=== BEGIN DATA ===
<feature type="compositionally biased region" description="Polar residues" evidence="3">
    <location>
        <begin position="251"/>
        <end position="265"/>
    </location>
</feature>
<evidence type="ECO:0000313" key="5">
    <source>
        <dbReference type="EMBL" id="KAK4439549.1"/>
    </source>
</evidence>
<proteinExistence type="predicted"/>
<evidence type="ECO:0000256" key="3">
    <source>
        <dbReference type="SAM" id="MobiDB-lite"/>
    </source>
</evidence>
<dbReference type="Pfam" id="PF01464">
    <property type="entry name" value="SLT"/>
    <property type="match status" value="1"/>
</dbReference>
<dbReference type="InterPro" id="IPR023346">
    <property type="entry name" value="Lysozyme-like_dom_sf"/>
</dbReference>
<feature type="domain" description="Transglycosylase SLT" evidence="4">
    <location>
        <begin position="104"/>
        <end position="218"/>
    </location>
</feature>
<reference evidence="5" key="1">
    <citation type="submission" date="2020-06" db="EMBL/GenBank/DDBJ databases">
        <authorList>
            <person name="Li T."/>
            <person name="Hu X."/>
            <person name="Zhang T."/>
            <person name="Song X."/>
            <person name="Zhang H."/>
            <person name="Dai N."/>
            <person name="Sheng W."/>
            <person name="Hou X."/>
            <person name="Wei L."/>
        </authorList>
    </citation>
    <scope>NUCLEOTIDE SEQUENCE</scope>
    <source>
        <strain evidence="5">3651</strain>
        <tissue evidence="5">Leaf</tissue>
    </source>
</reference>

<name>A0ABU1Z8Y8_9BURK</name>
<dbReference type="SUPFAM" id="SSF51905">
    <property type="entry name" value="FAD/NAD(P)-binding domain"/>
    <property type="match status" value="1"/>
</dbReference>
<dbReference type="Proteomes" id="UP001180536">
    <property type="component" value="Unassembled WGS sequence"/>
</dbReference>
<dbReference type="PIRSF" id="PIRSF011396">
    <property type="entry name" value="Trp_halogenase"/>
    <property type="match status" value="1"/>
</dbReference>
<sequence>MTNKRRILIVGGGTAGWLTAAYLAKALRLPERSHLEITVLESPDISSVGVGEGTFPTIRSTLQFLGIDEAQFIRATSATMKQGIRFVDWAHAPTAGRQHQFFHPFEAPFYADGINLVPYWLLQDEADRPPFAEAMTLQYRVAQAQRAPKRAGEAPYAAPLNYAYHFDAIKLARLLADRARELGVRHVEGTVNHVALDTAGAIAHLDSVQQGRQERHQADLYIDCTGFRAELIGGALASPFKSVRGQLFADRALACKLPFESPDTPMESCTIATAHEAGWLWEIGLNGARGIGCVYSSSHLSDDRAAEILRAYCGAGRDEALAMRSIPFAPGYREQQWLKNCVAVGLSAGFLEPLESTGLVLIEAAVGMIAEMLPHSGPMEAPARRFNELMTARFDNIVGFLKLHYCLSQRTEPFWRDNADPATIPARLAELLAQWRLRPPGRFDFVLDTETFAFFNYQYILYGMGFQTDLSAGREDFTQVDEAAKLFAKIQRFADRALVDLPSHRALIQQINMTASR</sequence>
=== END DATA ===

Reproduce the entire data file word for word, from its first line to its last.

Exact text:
<feature type="compositionally biased region" description="Polar residues" evidence="3">
    <location>
        <begin position="251"/>
        <end position="265"/>
    </location>
</feature>
<evidence type="ECO:0000313" key="5">
    <source>
        <dbReference type="EMBL" id="KAK4439549.1"/>
    </source>
</evidence>
<proteinExistence type="predicted"/>
<evidence type="ECO:0000256" key="3">
    <source>
        <dbReference type="SAM" id="MobiDB-lite"/>
    </source>
</evidence>
<dbReference type="Pfam" id="PF01464">
    <property type="entry name" value="SLT"/>
    <property type="match status" value="1"/>
</dbReference>
<dbReference type="InterPro" id="IPR023346">
    <property type="entry name" value="Lysozyme-like_dom_sf"/>
</dbReference>
<feature type="domain" description="Transglycosylase SLT" evidence="4">
    <location>
        <begin position="104"/>
        <end position="218"/>
    </location>
</feature>
<reference evidence="5" key="1">
    <citation type="submission" date="2020-06" db="EMBL/GenBank/DDBJ databases">
        <authorList>
            <person name="Li T."/>
            <person name="Hu X."/>
            <person name="Zhang T."/>
            <person name="Song X."/>
            <person name="Zhang H."/>
            <person name="Dai N."/>
            <person name="Sheng W."/>
            <person name="Hou X."/>
            <person name="Wei L."/>
        </authorList>
    </citation>
    <scope>NUCLEOTIDE SEQUENCE</scope>
    <source>
        <strain evidence="5">3651</strain>
        <tissue evidence="5">Leaf</tissue>
    </source>
</reference>

<name>A0ABU1Z8Y8_9BURK</name>
<dbReference type="SUPFAM" id="SSF51905">
    <property type="entry name" value="FAD/NAD(P)-binding domain"/>
    <property type="match status" value="1"/>
</dbReference>
<dbReference type="Proteomes" id="UP001180536">
    <property type="component" value="Unassembled WGS sequence"/>
</dbReference>
<dbReference type="PIRSF" id="PIRSF011396">
    <property type="entry name" value="Trp_halogenase"/>
    <property type="match status" value="1"/>
</dbReference>
<sequence>MTNKRRILIVGGGTAGWLTAAYLAKALRLPERSHLEITVLESPDISSVGVGEGTFPTIRSTLQFLGIDEAQFIRATSATMKQGIRFVDWAHAPTAGRQHQFFHPFEAPFYADGINLVPYWLLQDEADRPPFAEAMTLQYRVAQAQRAPKRAGEAPYAAPLNYAYHFDAIKLARLLADRARELGVRHVEGTVNHVALDTAGAIAHLDSVQQGRQERHQADLYIDCTGFRAELIGGALASPFKSVRGQLFADRALACKLPFESPDTPMESCTIATAHEAGWLWEIGLNGARGIGCVYSSSHLSDDRAAEILRAYCGAGRDEALAMRSIPFAPGYREQQWLKNCVAVGLSAGFLEPLESTGLVLIEAAVGMIAEMLPHSGPMEAPARRFNELMTARFDNIVGFLKLHYCLSQRTEPFWRDNADPATIPARLAELLAQWRLRPPGRFDFVLDTETFAFFNYQYILYGMGFQTDLSAGREDFTQVDEAAKLFAKIQRFADRALVDLPSHRALIQQINMTASR</sequence>